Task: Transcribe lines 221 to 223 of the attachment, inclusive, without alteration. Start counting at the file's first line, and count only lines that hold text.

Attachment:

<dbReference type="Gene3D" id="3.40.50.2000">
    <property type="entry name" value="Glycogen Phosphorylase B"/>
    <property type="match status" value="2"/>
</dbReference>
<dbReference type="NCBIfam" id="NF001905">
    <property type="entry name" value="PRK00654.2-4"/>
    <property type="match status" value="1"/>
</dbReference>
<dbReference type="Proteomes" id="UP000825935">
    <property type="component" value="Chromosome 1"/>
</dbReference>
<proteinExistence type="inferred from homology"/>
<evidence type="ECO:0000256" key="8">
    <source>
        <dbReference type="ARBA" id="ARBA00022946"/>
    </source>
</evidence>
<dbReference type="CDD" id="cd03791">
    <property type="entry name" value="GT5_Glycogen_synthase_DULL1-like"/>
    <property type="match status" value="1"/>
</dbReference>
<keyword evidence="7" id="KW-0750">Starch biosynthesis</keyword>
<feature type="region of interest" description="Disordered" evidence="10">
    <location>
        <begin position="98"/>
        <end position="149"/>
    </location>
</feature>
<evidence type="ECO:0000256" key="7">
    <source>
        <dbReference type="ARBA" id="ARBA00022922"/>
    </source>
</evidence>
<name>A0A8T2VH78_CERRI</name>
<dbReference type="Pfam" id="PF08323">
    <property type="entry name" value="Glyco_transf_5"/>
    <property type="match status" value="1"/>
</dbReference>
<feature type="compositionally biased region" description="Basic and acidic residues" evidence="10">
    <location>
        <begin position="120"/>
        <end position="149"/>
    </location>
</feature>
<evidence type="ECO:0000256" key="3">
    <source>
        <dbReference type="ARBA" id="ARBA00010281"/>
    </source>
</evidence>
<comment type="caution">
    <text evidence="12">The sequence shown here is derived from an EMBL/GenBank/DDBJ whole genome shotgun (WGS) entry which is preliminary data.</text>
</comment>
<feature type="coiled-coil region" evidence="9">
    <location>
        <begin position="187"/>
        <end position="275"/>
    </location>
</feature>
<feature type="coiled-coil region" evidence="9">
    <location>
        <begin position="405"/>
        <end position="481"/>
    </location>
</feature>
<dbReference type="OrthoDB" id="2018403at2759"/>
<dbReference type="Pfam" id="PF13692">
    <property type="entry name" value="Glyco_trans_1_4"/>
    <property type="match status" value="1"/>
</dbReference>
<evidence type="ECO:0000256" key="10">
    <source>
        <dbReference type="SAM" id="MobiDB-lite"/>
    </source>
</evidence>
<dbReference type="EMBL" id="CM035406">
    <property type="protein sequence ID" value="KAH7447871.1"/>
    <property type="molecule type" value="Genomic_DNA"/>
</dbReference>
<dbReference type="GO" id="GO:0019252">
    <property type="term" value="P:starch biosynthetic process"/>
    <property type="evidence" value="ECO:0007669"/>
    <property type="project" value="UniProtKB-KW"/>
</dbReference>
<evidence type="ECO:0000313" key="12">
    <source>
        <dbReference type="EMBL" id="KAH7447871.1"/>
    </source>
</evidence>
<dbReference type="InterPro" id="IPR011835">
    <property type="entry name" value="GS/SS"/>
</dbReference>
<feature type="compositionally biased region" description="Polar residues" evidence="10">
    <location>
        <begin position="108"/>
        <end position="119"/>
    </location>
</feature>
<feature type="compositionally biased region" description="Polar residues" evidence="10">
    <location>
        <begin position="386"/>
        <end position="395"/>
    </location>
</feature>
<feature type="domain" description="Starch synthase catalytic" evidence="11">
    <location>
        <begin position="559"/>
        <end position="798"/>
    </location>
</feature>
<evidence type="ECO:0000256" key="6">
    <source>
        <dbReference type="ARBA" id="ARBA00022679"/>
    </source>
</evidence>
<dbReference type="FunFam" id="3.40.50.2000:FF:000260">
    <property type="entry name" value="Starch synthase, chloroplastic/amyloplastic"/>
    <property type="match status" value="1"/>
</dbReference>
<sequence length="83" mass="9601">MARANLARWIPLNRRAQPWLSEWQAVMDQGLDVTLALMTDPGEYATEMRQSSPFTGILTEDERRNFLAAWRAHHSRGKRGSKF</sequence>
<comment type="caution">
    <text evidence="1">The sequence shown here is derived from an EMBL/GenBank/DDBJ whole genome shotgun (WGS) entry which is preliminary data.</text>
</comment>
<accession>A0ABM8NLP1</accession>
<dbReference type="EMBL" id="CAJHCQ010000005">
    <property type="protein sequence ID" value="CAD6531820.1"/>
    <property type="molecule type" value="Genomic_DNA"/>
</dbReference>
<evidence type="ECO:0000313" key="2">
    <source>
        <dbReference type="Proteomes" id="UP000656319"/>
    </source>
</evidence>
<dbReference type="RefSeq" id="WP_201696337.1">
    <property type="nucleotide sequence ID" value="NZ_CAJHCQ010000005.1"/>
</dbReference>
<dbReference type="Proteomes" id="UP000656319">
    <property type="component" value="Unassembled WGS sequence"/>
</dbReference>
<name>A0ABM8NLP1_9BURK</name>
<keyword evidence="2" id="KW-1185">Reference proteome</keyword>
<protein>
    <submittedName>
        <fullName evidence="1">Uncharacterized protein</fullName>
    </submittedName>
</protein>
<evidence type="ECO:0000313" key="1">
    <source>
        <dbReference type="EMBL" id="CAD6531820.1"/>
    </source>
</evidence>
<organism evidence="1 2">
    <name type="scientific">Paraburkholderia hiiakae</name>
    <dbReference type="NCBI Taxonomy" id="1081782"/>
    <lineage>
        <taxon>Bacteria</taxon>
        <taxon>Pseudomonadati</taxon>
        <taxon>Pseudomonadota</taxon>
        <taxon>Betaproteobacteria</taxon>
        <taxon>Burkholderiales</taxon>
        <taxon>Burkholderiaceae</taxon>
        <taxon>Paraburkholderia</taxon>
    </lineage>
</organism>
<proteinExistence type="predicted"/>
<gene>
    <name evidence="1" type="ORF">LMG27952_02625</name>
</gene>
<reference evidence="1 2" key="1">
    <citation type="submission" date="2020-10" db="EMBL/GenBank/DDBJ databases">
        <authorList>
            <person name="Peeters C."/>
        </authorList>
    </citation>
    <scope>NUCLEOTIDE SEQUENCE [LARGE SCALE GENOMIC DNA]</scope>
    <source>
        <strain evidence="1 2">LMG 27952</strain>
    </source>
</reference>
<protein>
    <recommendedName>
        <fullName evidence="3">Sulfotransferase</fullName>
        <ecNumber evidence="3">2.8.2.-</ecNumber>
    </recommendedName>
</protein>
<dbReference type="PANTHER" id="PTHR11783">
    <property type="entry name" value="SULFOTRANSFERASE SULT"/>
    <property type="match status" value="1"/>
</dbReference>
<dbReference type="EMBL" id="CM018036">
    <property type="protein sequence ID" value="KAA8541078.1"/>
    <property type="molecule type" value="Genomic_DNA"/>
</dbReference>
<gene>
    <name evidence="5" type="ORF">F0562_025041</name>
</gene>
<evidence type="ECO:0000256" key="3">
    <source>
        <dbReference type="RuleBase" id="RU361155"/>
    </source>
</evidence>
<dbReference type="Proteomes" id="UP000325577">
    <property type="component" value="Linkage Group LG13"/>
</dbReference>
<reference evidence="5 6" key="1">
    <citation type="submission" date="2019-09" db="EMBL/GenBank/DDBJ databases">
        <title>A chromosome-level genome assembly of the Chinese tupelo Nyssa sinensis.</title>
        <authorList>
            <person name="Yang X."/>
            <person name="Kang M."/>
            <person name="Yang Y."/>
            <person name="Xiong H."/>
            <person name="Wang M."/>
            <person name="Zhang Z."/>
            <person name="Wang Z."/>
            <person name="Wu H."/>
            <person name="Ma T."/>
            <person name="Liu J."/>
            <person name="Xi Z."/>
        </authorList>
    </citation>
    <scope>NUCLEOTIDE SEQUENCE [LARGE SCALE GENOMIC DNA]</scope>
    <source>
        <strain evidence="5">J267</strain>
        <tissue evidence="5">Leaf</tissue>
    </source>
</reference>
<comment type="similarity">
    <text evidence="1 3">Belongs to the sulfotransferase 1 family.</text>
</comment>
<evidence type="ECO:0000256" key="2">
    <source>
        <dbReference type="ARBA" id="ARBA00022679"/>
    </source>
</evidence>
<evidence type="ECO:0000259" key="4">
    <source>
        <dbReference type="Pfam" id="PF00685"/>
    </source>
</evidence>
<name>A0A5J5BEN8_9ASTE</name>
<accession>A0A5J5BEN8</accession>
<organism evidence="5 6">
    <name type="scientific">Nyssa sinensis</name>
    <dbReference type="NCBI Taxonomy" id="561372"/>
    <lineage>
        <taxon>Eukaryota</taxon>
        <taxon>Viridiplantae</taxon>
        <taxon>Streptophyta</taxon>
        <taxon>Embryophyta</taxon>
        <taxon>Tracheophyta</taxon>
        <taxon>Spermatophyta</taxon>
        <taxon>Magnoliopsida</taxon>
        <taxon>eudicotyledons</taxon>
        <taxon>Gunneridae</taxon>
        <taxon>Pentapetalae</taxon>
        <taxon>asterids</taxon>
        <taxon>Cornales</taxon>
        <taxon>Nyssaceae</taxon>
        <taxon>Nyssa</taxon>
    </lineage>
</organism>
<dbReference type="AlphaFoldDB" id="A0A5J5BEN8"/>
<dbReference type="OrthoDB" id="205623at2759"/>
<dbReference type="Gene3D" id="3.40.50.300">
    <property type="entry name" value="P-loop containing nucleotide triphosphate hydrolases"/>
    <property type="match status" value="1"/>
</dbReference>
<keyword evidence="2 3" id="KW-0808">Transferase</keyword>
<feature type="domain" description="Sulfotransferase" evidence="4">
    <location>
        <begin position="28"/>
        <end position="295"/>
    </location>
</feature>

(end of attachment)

    <scope>NUCLEOTIDE SEQUENCE [LARGE SCALE GENOMIC DNA]</scope>
    <source>
        <strain evidence="5">J267</strain>